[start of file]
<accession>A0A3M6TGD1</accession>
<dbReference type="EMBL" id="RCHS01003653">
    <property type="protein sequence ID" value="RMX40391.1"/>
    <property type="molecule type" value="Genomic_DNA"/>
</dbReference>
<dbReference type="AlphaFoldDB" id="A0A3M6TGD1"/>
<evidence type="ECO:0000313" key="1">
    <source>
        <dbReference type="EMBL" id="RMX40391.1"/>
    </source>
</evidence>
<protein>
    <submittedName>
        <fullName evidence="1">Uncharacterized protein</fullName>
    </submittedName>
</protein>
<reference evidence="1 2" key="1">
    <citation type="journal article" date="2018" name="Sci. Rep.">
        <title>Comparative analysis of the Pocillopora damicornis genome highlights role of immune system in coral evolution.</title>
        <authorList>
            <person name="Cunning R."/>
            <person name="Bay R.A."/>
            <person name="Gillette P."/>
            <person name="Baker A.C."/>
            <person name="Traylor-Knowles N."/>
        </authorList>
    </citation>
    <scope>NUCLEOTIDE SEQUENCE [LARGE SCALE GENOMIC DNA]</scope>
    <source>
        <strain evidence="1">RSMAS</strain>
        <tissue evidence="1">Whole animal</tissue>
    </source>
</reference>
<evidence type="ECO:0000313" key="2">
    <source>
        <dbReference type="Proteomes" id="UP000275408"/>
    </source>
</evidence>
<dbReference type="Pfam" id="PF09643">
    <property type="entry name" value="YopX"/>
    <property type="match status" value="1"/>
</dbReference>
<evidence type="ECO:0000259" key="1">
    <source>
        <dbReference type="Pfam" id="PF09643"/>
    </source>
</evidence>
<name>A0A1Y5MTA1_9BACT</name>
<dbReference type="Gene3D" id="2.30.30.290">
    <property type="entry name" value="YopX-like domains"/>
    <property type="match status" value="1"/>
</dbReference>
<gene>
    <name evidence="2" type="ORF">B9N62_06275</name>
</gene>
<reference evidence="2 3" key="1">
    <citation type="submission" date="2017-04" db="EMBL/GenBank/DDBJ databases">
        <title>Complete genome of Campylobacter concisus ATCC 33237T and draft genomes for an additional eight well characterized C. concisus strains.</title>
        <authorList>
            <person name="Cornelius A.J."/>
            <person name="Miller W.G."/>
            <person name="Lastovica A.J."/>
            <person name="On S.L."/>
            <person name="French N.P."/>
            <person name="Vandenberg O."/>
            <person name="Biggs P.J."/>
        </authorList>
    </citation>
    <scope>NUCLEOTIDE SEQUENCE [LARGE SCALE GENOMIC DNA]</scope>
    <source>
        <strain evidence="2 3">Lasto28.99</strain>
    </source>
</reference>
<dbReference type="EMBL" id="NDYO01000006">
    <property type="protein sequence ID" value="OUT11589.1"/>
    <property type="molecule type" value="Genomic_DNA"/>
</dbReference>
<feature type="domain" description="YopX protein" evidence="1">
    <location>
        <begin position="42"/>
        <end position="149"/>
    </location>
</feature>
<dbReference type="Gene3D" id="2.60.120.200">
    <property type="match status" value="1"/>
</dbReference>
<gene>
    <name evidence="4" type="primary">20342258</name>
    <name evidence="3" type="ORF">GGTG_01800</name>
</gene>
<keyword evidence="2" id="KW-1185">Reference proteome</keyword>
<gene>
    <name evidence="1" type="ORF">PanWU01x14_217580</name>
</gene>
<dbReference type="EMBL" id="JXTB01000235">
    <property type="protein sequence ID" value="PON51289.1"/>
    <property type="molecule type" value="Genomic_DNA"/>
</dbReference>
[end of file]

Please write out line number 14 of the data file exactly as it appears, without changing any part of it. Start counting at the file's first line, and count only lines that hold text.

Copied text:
        <fullName evidence="1">Uncharacterized protein</fullName>